You know, that was the way I felt about it when I still believed it all. The problem, for me, is that those values are not taught in the bible at all. You can hunt and peck at different verses that support a decent set of modern values, but you have to ignore a lot of material to do so.
The biggest problem I found was that being a decent person was not the criteria required for earning the reward of an eternal life in heaven. The words of Jesus himself declare that you must discard concern for tomorrow, abandon any love of mother, father, brother or sister, and focus on nothing other than a human sacrifice that was made for you, before you were born, against your will, AND accept all of that as a debt that you owe to the monster of the old testament for your eternal salvation.
In order to accept that, I feel that I would have to be a morally corrupt person. I would have to disregard responsibility for my own actions and love the sacrifice of another human being in my place -> not just believe it, but love it, and revel in it.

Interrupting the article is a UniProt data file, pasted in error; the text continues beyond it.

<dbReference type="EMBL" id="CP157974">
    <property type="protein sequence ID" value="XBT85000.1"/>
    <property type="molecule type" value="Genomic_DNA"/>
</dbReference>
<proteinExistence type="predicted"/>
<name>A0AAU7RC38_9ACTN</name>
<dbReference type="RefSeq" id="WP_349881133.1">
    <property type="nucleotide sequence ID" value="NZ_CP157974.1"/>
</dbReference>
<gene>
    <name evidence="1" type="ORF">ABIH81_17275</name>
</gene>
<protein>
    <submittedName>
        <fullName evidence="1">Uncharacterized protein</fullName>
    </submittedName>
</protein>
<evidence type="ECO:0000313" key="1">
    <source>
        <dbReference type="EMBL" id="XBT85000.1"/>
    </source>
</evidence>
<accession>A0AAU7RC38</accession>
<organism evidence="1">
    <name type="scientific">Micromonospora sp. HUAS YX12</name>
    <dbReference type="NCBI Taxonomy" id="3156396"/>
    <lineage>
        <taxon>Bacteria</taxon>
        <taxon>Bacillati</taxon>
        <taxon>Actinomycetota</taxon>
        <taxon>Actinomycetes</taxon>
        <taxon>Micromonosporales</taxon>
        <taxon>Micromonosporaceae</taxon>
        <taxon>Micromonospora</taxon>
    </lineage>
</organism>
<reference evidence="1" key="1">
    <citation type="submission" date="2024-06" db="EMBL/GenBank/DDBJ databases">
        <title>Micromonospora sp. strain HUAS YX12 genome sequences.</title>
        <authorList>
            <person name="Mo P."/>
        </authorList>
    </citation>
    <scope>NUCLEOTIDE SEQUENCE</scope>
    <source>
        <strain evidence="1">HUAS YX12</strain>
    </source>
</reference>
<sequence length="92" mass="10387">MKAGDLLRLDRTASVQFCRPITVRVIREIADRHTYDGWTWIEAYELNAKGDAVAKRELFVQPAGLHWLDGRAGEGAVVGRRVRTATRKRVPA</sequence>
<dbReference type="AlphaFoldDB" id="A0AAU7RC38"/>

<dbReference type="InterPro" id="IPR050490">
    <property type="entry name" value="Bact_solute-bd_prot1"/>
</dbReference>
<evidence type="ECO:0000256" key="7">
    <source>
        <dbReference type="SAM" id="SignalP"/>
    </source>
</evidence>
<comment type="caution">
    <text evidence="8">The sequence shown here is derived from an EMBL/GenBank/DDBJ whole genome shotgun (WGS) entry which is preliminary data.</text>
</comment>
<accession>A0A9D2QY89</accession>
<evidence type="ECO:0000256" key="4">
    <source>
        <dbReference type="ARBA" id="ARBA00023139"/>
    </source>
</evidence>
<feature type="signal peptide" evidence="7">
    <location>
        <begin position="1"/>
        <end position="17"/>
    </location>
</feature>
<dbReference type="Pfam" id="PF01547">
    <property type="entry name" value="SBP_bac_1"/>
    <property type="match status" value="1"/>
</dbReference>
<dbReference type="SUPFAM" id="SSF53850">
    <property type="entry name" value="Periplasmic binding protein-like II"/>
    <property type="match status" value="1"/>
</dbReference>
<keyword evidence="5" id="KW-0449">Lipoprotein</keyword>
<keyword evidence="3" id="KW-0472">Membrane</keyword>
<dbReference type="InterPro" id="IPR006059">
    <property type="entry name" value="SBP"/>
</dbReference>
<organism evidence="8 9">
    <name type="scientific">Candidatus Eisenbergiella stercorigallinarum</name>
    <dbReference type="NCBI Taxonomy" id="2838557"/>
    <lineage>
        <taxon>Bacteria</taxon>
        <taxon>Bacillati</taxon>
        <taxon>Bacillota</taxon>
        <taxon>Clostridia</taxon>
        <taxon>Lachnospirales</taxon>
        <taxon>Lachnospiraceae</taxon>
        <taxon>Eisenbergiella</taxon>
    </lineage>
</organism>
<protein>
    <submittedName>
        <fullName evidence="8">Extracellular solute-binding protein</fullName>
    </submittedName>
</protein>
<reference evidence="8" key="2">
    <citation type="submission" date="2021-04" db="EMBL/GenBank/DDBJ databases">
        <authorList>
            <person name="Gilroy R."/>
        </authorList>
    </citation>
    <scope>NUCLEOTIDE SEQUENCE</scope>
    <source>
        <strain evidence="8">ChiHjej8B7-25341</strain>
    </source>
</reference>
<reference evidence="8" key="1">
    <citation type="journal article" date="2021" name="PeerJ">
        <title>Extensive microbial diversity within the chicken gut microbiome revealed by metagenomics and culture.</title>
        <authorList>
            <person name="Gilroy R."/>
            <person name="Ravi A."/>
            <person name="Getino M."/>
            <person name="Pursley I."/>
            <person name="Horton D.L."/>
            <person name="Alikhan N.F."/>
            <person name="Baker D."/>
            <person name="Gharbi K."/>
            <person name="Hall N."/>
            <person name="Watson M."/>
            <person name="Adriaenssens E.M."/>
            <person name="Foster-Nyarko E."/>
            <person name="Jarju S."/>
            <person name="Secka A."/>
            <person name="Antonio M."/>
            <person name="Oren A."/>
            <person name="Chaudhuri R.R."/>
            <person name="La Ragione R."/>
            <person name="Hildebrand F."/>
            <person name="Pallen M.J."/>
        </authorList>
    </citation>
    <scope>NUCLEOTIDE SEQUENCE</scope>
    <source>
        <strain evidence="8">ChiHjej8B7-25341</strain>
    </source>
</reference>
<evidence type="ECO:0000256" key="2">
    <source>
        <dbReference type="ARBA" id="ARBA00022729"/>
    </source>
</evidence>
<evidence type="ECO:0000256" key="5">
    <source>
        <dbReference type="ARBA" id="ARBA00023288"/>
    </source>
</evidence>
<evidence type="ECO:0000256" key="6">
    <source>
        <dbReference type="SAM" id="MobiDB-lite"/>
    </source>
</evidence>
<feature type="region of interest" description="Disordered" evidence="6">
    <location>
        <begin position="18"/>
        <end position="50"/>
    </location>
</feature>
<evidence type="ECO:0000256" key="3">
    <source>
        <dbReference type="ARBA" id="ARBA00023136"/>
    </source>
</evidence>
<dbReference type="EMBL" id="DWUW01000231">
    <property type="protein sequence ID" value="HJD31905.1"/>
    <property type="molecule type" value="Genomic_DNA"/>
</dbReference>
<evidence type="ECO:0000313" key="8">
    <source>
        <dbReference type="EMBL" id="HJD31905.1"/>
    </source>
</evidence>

Even if I could get over the moral reservations I have with that concept, I would need some evidence that any of these things were true. I would need a book that wasn't riddled with contradictions, inaccurate descriptions of nature and physics, and which presented, at the very least, some eyewitness testimony from someone who could be identified. Even with that, I would need to witness phenomenon in the world around me that would suggest a supernatural power was guiding other believers to some transcendental truth rather than requiring intellectual dishonesty on the part of the entire flock.
Well your problems with atheism seem to lie in the theological aspect of Christianity. I do not want a debate, and I would never try to undermine your beliefs. I only wish to say what I believe in, and what I believe that the Bible tells us, if that is with your permission to discuss such theology.